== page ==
Have you checked out the DIC Tutorials yet?
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#6 darek9576  Icon User is offline

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Re: Classes Tutorial

Posted 05 September 2011 - 08:56 AM

I will give you 2 min tutorial.

Unlike arrays, structs can contain different types, e.g.
struct person
{
    string name;
    int age;
};   //note the semi colon!!!




You can initialize them like arrays!:


person a = {"bob the builder",12};





You can get the stuff out!:

void printPerson(person p)
{
  std::cout << p.name << std::endl;
  std::cout << p.age << std::endl;
}



If you pass the pointer to the struct, you CANT use dot operator!:

void printPerson2(person* p)
{
   std::cout << p->name << std::endl;
   std::cout << p->age << std::endl;
}



You could use the dot operator in the above example but then you would have to do:

void printPerson3(person* p)
{
  std::cout << (*p).name << std::endl;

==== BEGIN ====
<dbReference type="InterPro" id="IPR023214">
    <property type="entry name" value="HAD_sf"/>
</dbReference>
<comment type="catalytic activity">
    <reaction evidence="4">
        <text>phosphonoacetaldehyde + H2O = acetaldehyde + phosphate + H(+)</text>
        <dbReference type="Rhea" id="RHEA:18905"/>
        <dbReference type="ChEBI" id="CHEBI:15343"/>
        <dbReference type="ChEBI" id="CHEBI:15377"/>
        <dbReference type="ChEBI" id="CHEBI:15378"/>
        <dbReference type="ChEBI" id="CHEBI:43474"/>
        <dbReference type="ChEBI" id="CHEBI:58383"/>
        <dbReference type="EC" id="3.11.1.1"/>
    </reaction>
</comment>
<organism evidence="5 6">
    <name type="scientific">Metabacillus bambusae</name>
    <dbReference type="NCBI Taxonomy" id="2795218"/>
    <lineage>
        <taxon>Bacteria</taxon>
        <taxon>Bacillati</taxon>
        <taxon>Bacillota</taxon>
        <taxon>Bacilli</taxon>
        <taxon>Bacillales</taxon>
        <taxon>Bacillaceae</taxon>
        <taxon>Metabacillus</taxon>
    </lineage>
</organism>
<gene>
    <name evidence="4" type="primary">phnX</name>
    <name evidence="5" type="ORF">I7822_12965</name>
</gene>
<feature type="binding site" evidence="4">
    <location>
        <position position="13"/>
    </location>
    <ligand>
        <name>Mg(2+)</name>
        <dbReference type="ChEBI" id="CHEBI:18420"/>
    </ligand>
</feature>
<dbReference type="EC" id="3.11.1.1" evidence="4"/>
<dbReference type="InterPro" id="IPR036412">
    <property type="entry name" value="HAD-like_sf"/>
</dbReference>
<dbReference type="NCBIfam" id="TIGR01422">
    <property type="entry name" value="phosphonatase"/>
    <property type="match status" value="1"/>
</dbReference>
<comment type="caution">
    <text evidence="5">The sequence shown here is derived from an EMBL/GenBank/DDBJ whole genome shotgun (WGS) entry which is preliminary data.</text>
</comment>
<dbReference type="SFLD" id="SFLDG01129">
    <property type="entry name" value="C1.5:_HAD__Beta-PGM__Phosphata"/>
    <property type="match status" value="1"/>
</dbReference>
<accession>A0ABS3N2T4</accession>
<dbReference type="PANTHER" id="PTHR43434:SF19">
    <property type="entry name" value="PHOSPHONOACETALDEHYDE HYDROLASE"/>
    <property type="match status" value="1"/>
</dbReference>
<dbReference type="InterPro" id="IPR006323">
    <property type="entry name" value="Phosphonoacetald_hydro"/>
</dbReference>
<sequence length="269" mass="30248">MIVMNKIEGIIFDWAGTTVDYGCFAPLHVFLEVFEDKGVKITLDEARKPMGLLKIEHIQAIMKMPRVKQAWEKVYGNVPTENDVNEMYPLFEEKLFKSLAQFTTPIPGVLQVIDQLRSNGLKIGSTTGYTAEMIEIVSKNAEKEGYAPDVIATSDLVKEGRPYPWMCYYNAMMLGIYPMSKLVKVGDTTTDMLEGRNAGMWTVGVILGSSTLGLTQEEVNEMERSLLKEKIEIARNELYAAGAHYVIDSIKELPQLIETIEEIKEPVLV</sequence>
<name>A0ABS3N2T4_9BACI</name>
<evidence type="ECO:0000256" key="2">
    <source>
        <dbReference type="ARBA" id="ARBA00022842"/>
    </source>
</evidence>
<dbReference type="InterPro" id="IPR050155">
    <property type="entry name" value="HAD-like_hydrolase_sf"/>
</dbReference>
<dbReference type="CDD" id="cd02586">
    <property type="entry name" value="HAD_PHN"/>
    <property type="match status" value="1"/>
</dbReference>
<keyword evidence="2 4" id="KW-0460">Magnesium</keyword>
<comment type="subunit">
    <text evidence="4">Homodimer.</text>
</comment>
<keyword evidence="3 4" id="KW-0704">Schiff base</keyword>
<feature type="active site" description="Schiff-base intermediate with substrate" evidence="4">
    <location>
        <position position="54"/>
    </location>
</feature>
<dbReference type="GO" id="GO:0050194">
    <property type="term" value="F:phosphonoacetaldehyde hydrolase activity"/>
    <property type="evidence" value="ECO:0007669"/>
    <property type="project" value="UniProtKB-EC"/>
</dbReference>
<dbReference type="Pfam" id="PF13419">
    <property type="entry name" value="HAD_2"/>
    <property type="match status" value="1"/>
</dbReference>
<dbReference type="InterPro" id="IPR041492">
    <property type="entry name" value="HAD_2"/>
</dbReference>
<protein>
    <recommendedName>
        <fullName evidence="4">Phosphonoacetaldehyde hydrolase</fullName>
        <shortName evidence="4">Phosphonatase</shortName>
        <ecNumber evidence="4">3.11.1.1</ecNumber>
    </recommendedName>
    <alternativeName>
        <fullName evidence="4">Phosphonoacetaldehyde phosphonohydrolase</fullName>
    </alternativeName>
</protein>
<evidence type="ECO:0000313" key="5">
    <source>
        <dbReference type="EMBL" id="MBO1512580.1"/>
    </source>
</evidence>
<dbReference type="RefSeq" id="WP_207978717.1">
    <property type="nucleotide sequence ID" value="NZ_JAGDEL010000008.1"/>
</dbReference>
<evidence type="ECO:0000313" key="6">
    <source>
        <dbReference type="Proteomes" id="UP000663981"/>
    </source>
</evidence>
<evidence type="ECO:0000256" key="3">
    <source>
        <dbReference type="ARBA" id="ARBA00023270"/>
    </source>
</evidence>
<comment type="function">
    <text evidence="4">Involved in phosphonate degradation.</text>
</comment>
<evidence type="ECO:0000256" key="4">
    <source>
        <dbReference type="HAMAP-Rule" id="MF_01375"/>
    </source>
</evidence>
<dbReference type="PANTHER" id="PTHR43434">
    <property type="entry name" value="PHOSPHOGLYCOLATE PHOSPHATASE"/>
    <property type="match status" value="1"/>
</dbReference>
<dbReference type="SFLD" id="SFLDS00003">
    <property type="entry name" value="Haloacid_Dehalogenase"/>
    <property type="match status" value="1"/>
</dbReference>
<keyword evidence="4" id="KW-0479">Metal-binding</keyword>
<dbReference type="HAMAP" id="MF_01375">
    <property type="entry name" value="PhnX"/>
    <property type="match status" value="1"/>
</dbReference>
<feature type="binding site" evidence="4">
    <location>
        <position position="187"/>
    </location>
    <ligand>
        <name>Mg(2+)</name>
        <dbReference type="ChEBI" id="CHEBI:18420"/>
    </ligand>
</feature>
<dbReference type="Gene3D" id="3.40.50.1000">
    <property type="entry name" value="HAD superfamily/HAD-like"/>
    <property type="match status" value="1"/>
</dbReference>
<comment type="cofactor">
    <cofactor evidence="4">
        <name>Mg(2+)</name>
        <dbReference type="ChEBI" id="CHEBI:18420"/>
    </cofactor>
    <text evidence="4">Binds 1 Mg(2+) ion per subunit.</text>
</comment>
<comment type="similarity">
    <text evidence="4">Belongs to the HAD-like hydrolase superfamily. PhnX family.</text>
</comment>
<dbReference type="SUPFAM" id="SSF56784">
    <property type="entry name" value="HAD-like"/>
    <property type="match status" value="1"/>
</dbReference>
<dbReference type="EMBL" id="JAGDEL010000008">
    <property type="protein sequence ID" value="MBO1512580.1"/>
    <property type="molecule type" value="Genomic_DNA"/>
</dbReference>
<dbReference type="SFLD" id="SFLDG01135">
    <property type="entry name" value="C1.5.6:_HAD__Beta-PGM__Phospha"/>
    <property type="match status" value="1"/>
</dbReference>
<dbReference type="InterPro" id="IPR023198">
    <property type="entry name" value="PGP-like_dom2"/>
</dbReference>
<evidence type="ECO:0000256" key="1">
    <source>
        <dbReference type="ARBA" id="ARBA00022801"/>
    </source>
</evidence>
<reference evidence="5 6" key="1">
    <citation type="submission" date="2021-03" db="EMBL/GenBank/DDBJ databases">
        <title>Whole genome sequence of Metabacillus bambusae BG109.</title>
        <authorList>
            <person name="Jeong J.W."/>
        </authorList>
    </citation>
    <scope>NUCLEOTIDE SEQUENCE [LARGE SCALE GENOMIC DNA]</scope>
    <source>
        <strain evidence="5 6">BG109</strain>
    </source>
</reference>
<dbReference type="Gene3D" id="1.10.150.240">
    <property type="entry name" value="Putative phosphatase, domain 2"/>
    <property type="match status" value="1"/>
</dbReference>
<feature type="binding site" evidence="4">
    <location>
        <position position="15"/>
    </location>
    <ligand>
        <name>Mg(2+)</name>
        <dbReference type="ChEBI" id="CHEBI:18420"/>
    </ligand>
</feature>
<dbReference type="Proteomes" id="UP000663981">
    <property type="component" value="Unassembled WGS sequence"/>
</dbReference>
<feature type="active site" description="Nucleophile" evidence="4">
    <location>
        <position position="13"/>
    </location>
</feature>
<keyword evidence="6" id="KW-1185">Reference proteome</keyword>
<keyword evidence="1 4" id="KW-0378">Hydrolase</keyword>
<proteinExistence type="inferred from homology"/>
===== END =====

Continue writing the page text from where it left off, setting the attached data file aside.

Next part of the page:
std::cout << (*p).age << std::endl;
}



Good luck.
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#7 Hadean Fall  Icon User is offline

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Re: Classes Tutorial

Posted 05 September 2011 - 08:57 AM

thanks it makes more sense now
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#8 macosxnerd101  Icon User is offline

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Re: Classes Tutorial

Posted 05 September 2011 - 08:59 AM

I've gone ahead and merged your two threads requesting tutorials since the answers in your first one are relevant for both topics. :)
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#9 Hadean Fall  Icon User is offline

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Re: Classes Tutorial

Posted 05 September 2011 - 09:00 AM

thanks, at least there are still cool people in this world
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#10 Bench  Icon User is offline

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Re: Classes Tutorial

Posted 05 September 2011 - 10:39 AM